FIG. 32 is the detail of FIG. 30 after the insertion and locking engagement of a first embodiment of the seal element of the present invention with the two catch elements shown in FIG. 30.
FIG. 1 shows seal element 100 having ID-tag 110. Left half-midsection 130, or simply left arm 130, has medial cylindrical segment 131 and distal cylindrical segment 135, both sharing the same axis and radius. Joining 131 to 135 is a coaxial, like-radiused segment of 130 that, however, has three, substantially coplanar, parallel, thin sections 132, 133, and 134, each formed by a pair of oppositely-placed, 60°, wedge-shaped cut-outs. At the distal end of 130 and smoothly joining 135 is tapered segment 136. Abutting segment 136 at flat face 137 is rounded stud 138 having short, calendrical, end stub 139. Stud 138 is rotationally symmetric, sharing the axis of symmetry of members 131 and 135. The largest radius, however, of stud 138 is greater than the radius of the remainder of 130, for the sake of illustration being 20% larger in FIG. 1. The radius of stub 139 is substantially smaller than the radius of 131.
Right half-midsection 120, a.k.a. right arm 120, has medial cylindrical segment 121 and distal cylindrical segment 125, both sharing the same axis and radius, these being the same as the axis and radius of 131. Joining 121 to 125 is a coaxial, like-radiused segment of 120 that, however, has three, substantially coplanar, parallel, thin sections 122, 123, and 124, each formed by a pair of oppositely-placed, 60°, wedge-shaped cut-outs. At the distal end of 120 and smoothly joining 125 is tapered segment 126, identical in form and dimensions to segment 136. Abutting section 126 at flat face 127 is rounded stud 128, identical in form and dimensions to stud 138 and having short calendrical end stub 129 identical to 139. Stud 128 shares the axis of symmetry of members 121 and 125.
Most importantly, gap 140 separates arm 120 from arm 130, which thus are connected only to ID-tag 110 and not directly to each other. Furthermore, the connection to tag 110 is by a separation means, here perforation teeth 113, of which seven are shown on each side of 100. Perforation teeth 113 are shown to be as thick as tag 10 itself, in practice about 0.04″. They are thus somewhat thicker than the perforation teeth shown in FIG. 8 of U.S. Pat. No. 6,109,673. This is because teeth 113 serve a structural purpose, that of maintaining the integrity of seal element 100 as a whole during unstressed use and normal storage. In U.S. Pat. No. 6,109,673 the perforation teeth needed merely to hold the tag onto the seal's midsection, a task requiring somewhat less strength.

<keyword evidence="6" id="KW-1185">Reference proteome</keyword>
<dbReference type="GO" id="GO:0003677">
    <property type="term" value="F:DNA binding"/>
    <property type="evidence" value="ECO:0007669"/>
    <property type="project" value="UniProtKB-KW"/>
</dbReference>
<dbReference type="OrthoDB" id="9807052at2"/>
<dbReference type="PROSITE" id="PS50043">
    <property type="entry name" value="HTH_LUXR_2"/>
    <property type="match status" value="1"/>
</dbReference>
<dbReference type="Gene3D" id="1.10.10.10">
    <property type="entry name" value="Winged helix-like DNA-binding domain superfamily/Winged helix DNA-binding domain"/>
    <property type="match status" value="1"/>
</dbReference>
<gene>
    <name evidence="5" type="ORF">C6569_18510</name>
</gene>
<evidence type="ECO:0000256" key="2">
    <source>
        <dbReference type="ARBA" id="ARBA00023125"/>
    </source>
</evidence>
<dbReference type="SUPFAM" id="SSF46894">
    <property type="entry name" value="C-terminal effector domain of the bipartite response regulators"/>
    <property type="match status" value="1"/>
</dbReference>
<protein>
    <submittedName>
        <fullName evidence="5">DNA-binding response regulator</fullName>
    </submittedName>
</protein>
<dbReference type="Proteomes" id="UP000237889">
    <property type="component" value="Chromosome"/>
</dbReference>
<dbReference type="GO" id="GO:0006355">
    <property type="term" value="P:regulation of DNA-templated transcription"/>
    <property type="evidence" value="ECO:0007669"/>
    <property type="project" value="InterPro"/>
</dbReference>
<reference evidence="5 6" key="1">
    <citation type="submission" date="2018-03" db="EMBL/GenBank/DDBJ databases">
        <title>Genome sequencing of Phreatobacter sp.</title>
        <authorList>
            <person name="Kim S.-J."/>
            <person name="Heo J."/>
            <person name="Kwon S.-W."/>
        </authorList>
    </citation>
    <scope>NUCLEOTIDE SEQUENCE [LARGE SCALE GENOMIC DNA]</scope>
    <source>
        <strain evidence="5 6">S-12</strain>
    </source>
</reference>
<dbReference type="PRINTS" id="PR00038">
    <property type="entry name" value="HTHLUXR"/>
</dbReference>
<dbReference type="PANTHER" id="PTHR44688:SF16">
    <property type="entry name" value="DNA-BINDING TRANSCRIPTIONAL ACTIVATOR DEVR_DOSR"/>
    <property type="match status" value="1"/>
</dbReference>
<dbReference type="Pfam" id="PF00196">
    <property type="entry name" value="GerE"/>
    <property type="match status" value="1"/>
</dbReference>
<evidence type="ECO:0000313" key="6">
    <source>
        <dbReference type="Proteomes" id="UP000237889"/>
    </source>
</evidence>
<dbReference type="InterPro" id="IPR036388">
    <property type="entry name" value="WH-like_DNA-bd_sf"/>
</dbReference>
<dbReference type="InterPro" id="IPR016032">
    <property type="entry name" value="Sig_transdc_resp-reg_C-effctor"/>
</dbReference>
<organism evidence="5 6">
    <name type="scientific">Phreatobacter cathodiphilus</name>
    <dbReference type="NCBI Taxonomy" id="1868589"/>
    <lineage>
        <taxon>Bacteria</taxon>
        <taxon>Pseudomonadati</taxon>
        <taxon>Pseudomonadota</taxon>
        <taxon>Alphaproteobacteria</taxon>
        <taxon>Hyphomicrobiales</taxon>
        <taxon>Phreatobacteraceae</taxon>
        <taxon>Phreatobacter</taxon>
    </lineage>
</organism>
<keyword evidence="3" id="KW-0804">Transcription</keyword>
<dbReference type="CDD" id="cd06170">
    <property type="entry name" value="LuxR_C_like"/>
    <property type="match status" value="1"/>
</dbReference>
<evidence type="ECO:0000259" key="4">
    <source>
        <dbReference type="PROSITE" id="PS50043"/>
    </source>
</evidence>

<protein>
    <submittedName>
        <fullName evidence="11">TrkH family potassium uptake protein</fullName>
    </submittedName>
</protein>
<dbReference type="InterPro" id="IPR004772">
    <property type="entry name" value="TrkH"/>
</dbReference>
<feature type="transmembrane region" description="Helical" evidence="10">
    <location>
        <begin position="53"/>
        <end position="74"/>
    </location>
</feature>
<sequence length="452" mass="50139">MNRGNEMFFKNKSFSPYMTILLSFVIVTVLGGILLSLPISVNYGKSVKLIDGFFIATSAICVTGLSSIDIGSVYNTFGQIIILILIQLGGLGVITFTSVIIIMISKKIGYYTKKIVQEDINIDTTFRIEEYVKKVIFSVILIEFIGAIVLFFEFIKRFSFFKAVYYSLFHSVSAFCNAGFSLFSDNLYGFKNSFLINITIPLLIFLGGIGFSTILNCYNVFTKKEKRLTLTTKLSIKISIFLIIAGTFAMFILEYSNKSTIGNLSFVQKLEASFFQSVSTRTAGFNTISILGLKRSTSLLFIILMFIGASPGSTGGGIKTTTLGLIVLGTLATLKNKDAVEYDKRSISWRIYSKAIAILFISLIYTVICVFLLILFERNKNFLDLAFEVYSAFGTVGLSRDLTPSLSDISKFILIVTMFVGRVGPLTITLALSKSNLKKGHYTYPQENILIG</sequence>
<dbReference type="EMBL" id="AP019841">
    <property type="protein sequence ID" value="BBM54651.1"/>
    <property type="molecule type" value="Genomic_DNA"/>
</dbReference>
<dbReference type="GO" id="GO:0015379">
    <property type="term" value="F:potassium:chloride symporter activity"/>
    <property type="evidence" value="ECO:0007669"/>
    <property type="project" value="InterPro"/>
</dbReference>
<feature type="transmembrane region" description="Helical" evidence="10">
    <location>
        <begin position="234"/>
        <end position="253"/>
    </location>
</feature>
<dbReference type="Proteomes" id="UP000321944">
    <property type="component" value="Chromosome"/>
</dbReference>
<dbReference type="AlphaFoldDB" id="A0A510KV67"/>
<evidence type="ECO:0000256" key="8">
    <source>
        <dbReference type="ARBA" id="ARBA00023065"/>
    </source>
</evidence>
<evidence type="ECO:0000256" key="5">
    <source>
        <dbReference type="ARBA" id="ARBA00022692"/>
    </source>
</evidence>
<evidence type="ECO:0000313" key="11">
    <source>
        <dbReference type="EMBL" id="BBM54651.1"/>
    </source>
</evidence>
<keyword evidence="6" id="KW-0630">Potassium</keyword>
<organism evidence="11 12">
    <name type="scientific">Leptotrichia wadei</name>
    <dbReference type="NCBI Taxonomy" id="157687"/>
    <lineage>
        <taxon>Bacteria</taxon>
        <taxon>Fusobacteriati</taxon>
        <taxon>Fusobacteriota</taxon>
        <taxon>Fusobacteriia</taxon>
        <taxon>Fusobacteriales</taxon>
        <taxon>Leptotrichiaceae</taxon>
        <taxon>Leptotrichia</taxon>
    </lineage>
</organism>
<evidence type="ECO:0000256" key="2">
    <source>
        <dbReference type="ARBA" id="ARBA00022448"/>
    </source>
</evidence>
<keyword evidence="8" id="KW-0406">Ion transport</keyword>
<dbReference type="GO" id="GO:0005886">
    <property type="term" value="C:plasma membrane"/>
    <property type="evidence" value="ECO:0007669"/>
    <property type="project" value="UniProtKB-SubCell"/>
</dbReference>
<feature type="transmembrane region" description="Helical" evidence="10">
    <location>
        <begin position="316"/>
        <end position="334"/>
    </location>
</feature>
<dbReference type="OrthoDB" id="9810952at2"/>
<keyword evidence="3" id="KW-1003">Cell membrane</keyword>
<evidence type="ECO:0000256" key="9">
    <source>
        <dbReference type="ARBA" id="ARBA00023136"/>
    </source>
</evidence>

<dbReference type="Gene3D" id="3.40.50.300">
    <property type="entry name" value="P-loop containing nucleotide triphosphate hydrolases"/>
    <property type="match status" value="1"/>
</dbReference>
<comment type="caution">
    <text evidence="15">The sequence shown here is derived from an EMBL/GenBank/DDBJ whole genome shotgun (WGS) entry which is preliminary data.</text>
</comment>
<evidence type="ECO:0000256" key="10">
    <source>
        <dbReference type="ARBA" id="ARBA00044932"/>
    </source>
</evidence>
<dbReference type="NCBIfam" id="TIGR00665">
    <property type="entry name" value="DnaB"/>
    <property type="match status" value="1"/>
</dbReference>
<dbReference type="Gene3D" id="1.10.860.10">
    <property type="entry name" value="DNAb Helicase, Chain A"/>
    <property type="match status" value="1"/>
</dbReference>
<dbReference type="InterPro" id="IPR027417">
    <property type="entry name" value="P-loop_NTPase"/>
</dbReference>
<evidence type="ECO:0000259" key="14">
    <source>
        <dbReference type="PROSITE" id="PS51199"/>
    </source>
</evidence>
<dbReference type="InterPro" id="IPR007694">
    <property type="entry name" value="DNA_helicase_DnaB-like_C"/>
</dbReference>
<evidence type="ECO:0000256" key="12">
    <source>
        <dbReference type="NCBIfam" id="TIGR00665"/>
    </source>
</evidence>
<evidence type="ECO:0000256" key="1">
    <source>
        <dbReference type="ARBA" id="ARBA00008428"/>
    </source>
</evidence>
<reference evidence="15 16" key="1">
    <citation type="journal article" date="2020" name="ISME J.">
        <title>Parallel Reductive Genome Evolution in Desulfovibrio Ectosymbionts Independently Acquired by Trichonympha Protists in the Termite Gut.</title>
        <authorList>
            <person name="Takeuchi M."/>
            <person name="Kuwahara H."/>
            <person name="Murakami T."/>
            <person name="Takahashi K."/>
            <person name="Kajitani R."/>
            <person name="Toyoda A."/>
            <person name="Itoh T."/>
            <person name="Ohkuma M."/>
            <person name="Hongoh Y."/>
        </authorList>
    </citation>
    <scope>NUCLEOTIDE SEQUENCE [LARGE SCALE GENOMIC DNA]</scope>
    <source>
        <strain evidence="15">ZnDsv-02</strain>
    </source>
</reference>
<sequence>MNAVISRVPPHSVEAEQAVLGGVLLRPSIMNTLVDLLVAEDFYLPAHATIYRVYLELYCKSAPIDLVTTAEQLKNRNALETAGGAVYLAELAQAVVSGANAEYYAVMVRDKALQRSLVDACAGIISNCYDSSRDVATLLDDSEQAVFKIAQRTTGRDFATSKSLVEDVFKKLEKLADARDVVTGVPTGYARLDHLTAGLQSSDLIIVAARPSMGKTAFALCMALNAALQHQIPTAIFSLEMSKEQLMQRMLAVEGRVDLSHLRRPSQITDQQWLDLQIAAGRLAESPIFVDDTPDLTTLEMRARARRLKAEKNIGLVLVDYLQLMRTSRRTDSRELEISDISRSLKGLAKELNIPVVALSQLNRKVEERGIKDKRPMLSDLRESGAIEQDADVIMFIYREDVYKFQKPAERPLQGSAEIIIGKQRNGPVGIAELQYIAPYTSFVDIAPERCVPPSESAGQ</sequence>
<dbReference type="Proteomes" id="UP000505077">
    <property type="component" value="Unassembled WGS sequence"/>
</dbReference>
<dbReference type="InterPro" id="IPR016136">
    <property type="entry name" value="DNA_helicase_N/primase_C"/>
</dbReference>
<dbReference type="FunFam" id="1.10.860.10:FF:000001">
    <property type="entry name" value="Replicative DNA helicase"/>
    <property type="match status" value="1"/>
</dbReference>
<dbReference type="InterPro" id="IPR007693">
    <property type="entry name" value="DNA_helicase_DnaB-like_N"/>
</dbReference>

Seal-element embodiment 100 has one plane of symmetry, namely the medial plane passing centrally though gap 140 perpendicularly to tag 110.
At the ends of tag 110 are gaps 114 and 115 which not only make tearing-off tag 110 easier, but which also serve as visual cues to an unfamiliar user that tag 110 can be torn off, perforations generally being interpreted to mean that a thing is tear-offable.
ID-tag 110 also carries identifier 111, here an integrally formed, as by molding, raised serial number. The serial number might also be hot-stamped on, though there is a distinct advantage to using a raised identifier: it provides a convenient gripping aid for fingers wanting to tear off tag 110. Below 111 is blank space 112, which may be variously used, as to write or imprint a message on, or for a company logo, etc.
FIG. 2 shows gap 140 between seal arms 130 and 120 more clearly. Thin sections 122, 123, 124, and 132, 133, 134 function essentially as hinges. The polypropylenes, from which many tamper-evident seals are molded, are well known as a “‘living hinge’ thermoplastic[s]” (see Plastics Engineering Handbook of the Society of the Plastics Industry, Inc, by Michael L. Berns, Van Nostrand Reinhold, 1991, p.54). Controlling the degree to which a plastic resin is “filled”, sometimes with glass, or carbon, or other fibers, is a means for closely controlling its brittleness. In the present case, there is a bias toward flexibility, so that the seal's thin-section hinges do not break easily when stressed. Unlike the usual tamper-evident seal, which breaks most readily at the junctions of its studs (or linear ratchets) with its remaining elements, here, there actually is a benefit to keeping the seal flexible enough so that the little perforation teeth each, individually, become the weakest points of the structure, though they remain stronger in sum on either side of 100 than that side's junction of its stud with its half-midsection or than its hinge sections. The authorized user and, of course, the miscreant will likely see at once that the best way to open the seal is simply by tearing off ID-tag 110.
FIG. 3 shows element 100 after arms 120 and 130 have been bent at right angles, as their “hinges” anticipate they will be. Note that with three, 60°, wedge-shaped cutouts to work with, a 90° turn demands relatively modest material elasticity.
FIG. 4 shows a version of tag 110 in which area 112 m of blank space 112 has been given a matte finish to create a writing surface. One Joe Smith, evidently, has signed the tag.
FIG. 5 shows seal element 100 in locking engagement with two, identical plug-type catches 300, each threaded to receive identical nut 310. These elements are described in detail below.
FIG. 6 shows the remainder of seal 100 after tag 110 has been torn off and arm 120 has been removed along with the tag. All that's left is arm 130, with remnants of perforation teeth 113 still attached to section 131. Flat end 143 of arm 130 was once the left face of gap 140.